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Māori wards update - May

Even though time and time again referenda have shown that most New Zealanders are opposed to race-based voting systems, 24 local authorities have recently either made the decision to proceed with Māori wards or have indicated an intention to do so. In addition to those mentioned in the April edition of the Democracy Action newsletter, the following have voted to proceed down this path: Continue reading

TAURANGA CITIZENS TO BE FURTHER DISENFRANCHISED

The anti-democratic madness continues apace in Tauranga. Following the Government-appointed Commissioners recent decision to establish a Māori ward, they have also agreed to a new committee – the Strategy, Finance and Risk Committee - which embodies the 'Treaty partnership', but goes further than that, effectively shutting out the wider community. Continue reading

He Puapua: The action plan to destroy democracy

Plans are afoot to progressively disrupt our constitutional arrangements and replace our democracy with a revolutionary Treaty-based constitution giving a small group of New Zealanders, claiming to represent the 17 percent of the population with Māori heritage, 50 percent of the decision-making power, and control of the vast economic resources that would accompany such a role. Continue reading

The new health system - who will actually be in charge?

On April 21 the government released its plans for a new health system for New Zealand. The key announcements were centred around the disestablishment of our 20 regional DHBs in favour of one new national entity, Health NZ, and the establishment of a new Māori Health Authority to ensure our health system delivers improved outcomes for Māori. Continue reading

The cost to ratepayers of implementing the partnership principle

Photo: Penny Smart, Chair of Northland Regional Council The partnership-with-iwi provisions are creating significant cost pressures for councils. This includes large and on-going costs associated with implementing and maintaining the variety of ways Iwi/Māori are involved in local government and contribute to council decision making. Continue reading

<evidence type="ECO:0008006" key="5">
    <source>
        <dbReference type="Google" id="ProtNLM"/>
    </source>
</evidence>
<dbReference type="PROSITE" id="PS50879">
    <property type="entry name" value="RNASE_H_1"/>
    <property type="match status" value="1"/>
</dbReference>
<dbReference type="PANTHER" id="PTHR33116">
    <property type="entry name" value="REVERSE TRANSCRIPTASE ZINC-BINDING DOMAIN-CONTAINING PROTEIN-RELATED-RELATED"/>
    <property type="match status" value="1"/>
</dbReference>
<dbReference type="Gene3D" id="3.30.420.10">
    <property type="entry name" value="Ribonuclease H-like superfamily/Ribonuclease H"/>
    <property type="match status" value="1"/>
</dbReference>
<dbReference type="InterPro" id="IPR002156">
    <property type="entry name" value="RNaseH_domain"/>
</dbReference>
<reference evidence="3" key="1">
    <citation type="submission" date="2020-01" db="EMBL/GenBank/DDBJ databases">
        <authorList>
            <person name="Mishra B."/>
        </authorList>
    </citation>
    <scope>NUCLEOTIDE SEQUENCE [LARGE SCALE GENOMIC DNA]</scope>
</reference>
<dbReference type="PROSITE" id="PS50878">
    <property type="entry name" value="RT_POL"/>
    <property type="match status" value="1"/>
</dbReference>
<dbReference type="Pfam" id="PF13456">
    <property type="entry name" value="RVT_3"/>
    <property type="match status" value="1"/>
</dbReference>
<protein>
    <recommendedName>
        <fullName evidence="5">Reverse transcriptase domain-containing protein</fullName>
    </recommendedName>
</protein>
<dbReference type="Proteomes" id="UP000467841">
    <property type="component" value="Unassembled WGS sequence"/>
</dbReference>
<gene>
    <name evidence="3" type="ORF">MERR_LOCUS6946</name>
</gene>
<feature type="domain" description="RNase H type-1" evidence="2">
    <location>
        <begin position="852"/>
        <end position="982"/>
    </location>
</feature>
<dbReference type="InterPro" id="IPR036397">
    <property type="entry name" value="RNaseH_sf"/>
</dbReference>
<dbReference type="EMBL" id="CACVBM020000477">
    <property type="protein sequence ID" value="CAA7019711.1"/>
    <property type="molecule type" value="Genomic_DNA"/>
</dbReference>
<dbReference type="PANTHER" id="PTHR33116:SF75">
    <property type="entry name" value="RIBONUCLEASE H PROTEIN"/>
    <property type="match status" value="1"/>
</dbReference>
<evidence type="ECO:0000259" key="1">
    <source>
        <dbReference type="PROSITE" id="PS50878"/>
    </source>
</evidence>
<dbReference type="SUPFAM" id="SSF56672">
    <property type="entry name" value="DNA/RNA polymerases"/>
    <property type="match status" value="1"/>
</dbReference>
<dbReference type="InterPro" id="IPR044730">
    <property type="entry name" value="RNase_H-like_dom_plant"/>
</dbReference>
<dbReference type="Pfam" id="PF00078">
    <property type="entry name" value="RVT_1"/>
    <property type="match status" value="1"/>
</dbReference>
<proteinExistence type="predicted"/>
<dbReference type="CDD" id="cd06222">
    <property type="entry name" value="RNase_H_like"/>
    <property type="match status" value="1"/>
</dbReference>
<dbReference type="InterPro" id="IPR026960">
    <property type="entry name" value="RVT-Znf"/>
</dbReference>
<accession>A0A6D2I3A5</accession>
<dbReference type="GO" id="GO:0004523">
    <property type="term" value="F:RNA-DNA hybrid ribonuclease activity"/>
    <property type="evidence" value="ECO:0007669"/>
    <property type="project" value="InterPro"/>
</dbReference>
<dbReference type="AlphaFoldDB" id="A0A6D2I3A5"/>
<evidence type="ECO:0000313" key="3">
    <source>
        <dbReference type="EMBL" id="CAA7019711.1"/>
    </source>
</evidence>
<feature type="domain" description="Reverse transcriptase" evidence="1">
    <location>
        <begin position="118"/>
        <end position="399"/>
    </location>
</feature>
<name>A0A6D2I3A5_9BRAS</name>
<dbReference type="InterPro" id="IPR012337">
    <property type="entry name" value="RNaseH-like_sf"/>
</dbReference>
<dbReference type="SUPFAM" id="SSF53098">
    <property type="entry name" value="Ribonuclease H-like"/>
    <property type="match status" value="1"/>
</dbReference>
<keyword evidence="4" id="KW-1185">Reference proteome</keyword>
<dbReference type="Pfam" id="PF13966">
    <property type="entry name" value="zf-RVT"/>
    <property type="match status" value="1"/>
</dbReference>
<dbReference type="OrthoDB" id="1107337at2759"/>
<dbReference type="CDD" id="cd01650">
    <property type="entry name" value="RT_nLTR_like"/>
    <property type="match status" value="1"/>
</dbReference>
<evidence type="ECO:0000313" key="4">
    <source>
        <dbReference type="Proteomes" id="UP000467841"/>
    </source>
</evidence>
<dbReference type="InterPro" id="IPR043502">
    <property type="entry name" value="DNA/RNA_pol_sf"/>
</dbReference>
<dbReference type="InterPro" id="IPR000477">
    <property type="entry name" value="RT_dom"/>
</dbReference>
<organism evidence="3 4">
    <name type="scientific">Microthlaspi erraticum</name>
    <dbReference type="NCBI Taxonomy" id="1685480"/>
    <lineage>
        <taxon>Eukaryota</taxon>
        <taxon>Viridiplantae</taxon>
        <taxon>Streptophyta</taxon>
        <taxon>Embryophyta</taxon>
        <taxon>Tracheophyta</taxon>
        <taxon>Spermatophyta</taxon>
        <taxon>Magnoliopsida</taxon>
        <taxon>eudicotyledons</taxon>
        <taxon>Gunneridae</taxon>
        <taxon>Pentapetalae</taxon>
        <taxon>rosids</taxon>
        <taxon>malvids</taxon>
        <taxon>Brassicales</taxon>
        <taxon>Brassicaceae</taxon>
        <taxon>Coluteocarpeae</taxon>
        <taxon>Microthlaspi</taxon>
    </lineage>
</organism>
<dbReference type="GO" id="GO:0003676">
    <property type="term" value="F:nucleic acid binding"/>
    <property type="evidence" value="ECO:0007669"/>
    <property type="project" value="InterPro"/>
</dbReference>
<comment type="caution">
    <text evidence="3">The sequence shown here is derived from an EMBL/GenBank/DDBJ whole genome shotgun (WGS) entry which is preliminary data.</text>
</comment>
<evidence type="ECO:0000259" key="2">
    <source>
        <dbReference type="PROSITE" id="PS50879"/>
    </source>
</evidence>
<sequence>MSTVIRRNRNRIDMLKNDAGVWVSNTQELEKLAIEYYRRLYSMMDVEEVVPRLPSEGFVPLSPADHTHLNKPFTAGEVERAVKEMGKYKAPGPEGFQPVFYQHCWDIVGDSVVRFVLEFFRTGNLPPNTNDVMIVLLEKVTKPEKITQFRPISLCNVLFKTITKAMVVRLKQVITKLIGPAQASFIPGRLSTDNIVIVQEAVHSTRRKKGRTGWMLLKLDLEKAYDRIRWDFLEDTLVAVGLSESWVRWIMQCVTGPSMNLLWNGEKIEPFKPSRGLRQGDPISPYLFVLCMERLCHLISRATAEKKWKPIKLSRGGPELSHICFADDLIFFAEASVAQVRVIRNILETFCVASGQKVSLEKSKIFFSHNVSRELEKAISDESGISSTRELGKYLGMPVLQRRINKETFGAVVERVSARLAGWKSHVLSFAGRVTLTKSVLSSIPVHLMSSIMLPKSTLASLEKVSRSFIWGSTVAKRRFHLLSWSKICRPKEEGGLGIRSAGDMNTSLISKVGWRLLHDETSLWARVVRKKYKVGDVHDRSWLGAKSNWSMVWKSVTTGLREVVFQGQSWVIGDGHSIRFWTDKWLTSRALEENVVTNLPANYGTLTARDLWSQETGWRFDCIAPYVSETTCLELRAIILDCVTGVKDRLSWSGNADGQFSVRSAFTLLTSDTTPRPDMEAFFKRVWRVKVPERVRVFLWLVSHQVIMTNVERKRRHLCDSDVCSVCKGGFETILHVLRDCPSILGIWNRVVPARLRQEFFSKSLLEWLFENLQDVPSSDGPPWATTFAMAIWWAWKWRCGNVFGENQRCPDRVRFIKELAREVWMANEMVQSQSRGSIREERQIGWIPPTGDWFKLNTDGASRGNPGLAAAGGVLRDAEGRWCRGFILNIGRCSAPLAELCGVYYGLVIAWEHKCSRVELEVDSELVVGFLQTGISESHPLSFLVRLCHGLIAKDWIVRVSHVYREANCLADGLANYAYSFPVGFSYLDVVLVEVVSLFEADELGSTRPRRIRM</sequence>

Further Councils Considering Establishing Māori Wards

Councils: Waipa, Hawke’s Bay, Horizons, Horowhenua, Hamilton As mentioned in last month’s newsletter, the new Local Electoral (Māori Wards and Māori Constituencies) Amendment Act 2021 extended the deadline for councils to consider Māori wards for the 2022 triennial local government elections to 21 May 2021. This has brought forward a flurry of proposals and votes.  Continue reading

Next Steps For Māori Representation In Local Government

As covered in our March newsletter, the Government has passed the Local Electoral (Māori Wards and Māori Constituencies) Amendment Act 2021. This legislation abolished a democratic right that allowed the community to force a public vote if their council made the decision to introduce Maori wards. The legislation also reopened the window for councils to consider Maori wards in time for the 2022 elections, which some are now doing.  Continue reading

Another Day, Another Rāhui

Ngāti Hei Trust has requested a temporary closure to the eastern Coromandel scallop fishery, citing the degradation of the scallop bed in their application. After a “successful” voluntary rāhui over summer, the iwi now wish to make it official for another two years, and have vastly extended the area under the rāhui -  from Opito Bay to Anarake Point in the north, to Opoutere in the south, stretching 12 nautical miles offshore, to include the islands of Repanga/Cuvier, Ahuahu/Great Mercury, Ohinau, Whakahau/Slipper and the Alderman Islands.  Continue reading

Next Steps for Three Waters Reform

This is a complex set of reforms the Government intends to implement in stages over the next three years.  The first stage was the Water Services Regulator Act - which created the water services regulator ‘Taumata Arowai’. This body will oversee and enforce a new drinking water regulatory framework, and have oversight of the management of our wastewater and stormwater networks. This is designed to ensure that minimum water standards are met no matter who the supplier. This new Crown entity is currently being established, and will become responsible for drinking water regulation when the second stage, the Water Services Bill, is passed, which is expected to be mid-2021. Continue reading

April Recommended Reading

We've complied some recommended reading for the month of April. Continue reading